Once upon a time I was a company’s technical contact with Diebold. One day I received an important message from Diebold’s corporate headquarters: “Please remember to return your tray to the cafeteria!”
Someone had accidentally sent this internal reprimand to every staffer, customer contact, vendor, friend, enemy, and distribution list in their and the company’s global address book. World-wide. In the “To:” header. There were days of Reply-All responses full of confusion, anger, ridicule, apology, please-don’t-use-reply-all, please-don’t-use-reply-all-to-complain-about-reply-all, and comedian-in-their-own-eyes commentary. Throw in some out-of-office-responses from mal-configured mail systems as well.
I’d not thought about that incident in a long time, but I was reminded of it today by a discussion at the office about Microsoft Outlook. Coincidentally I then ran across John Scalzi’s ‘The “Bcc:” Field is Your Friend‘ in which he points out several issues with exposing addresses in the “To:” or “Cc:” headers of email.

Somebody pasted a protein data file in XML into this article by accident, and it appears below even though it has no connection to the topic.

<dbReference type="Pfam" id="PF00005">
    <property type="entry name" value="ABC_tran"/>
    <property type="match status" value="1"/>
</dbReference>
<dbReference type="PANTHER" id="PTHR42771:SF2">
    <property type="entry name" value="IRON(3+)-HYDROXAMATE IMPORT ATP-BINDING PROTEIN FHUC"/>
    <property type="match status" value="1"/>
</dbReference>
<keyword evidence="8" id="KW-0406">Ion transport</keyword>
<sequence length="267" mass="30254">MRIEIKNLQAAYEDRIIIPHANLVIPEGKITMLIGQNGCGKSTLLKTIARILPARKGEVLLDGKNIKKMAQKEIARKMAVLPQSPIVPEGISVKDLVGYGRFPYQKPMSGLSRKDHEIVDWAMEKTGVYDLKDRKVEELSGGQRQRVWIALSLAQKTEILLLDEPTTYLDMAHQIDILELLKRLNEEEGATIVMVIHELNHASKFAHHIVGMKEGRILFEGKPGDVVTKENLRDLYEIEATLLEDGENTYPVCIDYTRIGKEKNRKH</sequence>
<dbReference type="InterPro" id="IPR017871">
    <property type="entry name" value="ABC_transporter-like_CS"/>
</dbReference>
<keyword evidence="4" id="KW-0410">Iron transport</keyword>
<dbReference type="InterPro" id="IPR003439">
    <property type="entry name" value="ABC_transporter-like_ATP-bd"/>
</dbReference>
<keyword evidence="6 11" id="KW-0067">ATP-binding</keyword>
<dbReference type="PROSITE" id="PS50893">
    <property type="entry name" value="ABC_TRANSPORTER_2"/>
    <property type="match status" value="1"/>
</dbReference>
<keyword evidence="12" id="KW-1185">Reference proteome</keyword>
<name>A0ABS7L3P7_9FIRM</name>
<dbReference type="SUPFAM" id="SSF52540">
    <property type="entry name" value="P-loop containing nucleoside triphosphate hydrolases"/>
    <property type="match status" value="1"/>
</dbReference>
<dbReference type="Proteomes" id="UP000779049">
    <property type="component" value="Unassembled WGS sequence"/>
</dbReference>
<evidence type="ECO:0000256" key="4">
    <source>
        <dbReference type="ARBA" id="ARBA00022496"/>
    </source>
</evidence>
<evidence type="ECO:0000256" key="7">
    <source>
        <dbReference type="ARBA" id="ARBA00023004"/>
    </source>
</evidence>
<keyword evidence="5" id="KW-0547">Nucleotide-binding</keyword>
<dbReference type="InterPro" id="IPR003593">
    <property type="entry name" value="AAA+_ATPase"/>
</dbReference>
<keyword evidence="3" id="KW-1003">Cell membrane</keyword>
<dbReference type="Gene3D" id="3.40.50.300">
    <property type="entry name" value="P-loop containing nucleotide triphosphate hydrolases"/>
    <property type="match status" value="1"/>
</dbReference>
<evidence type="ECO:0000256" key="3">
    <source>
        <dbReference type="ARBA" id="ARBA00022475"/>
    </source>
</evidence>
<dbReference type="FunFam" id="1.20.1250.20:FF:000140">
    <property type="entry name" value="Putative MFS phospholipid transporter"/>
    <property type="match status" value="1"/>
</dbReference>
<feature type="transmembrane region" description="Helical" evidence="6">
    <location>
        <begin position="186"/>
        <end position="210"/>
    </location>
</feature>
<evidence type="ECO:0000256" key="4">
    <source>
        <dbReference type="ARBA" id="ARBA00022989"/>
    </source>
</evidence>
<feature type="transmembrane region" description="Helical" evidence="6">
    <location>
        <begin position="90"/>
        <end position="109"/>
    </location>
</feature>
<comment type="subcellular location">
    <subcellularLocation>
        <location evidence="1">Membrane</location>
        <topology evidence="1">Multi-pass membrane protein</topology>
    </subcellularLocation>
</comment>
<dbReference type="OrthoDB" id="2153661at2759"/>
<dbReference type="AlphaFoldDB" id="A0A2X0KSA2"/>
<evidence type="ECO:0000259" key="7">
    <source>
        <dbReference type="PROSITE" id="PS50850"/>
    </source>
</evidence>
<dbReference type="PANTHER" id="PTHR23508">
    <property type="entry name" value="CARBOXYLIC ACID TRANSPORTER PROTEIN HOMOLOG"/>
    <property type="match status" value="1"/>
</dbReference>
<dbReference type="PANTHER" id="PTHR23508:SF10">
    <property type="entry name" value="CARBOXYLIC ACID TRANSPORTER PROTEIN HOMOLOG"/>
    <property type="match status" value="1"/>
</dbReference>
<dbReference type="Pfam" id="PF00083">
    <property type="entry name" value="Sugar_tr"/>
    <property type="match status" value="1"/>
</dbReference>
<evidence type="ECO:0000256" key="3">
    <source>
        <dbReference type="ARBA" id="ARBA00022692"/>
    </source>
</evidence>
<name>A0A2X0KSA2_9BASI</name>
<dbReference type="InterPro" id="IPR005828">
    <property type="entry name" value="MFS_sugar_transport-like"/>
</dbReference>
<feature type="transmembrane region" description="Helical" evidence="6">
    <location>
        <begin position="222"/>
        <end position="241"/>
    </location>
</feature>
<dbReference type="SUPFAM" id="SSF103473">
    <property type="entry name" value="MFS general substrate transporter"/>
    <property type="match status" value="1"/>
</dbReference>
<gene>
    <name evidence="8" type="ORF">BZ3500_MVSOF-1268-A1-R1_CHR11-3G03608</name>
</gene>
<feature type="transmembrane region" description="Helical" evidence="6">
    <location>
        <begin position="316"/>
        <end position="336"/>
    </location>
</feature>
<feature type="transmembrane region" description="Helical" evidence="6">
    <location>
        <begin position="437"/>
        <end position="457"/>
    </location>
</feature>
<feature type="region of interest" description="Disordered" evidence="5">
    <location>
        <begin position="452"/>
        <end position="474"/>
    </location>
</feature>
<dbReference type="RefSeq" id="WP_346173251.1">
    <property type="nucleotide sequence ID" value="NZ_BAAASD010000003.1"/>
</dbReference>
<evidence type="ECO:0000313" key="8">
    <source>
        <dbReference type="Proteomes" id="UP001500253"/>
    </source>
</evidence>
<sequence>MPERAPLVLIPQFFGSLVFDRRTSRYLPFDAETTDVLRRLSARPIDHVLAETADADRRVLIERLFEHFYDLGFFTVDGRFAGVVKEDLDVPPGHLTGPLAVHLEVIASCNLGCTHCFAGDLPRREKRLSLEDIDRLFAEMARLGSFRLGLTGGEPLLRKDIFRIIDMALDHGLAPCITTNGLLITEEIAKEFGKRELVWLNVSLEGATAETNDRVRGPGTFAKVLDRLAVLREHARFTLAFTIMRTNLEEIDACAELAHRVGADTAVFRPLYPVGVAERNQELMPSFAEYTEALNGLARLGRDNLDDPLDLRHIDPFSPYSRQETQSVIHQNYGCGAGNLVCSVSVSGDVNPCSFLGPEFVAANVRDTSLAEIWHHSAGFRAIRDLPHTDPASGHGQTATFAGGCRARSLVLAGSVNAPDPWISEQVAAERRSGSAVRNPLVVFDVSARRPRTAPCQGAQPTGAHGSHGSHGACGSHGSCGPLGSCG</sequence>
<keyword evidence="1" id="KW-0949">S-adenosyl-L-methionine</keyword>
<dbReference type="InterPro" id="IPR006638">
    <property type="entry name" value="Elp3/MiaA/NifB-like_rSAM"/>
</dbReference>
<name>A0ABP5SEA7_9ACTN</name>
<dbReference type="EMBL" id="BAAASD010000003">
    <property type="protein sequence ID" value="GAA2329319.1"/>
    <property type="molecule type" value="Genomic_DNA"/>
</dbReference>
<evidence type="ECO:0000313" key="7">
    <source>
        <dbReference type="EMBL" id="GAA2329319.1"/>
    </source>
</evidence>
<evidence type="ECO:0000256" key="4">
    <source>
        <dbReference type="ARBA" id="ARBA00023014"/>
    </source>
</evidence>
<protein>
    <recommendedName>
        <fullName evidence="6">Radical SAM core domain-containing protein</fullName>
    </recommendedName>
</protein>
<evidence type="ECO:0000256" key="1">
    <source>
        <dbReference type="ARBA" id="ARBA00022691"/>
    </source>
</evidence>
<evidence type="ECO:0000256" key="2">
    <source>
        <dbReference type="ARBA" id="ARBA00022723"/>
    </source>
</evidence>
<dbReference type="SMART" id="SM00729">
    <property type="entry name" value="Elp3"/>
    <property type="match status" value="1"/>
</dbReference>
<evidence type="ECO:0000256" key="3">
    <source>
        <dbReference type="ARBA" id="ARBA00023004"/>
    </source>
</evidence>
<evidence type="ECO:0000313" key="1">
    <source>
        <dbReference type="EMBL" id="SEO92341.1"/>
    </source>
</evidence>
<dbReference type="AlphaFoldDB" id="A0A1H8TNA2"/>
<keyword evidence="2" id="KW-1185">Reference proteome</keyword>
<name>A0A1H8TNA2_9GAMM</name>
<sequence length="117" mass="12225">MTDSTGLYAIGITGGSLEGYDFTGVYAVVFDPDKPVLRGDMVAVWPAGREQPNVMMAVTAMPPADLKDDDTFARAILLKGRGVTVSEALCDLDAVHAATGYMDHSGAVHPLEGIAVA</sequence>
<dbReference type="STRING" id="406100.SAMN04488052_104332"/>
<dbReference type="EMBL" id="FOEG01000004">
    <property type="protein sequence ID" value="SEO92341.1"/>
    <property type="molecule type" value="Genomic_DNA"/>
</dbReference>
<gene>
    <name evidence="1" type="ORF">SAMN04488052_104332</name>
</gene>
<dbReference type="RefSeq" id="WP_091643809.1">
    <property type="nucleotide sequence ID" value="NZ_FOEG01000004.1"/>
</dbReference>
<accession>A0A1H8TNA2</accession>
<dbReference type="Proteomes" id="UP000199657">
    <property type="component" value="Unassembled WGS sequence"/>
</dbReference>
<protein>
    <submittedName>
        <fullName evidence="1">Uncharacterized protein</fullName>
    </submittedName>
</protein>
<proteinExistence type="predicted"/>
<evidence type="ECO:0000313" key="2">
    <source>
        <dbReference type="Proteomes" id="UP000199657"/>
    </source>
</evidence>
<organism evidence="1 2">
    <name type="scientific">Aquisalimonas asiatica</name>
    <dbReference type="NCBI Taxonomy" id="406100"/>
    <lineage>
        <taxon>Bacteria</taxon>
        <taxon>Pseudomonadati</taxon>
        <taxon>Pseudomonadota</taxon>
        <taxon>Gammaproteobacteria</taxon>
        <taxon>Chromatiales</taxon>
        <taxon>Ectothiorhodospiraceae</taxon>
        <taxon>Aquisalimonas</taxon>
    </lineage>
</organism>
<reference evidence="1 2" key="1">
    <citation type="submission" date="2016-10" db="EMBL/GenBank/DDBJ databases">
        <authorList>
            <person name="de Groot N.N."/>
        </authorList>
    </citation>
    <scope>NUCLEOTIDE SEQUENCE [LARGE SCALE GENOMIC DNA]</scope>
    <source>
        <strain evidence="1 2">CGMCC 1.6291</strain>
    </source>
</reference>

A related issue involves posting style. Not only are potentially “private” addresses exposed in the headers, but many email clients now include the previous sender’s From/To/Cc headers in the quoted part of a message. Think of how many times you’ve received those iteratively forwarded-from-a-friend messages — where the actual content is swamped by the accumulated quoted headers from a few to literally dozens of forwards, each one containing several, dozens, or even hundreds of addresses — all available for spam harvesting.
Although I don’t do this so much now, I used to provide a unique address whenever a vendor rep asked for contact information — that way I could both filter easily and tell when they’d given my address to some third party. In addition I could tell by the sudden burst of spam when some poor staffer had had their email compromised. IBM, bless their hearts, went so far as to make up an address for me (rather than ask me; I found out from seeing it in a Cc header forwarded (ha) to me from another staffer). I corrected the error with IBM, set up an alias for the bogus address to catch any leftovers, and never ever used it. And then one day, spam started pouring in. Thanks, IBM. This was back when it wasn’t quite so common for spammers to generate thousands of random addresses in a domain.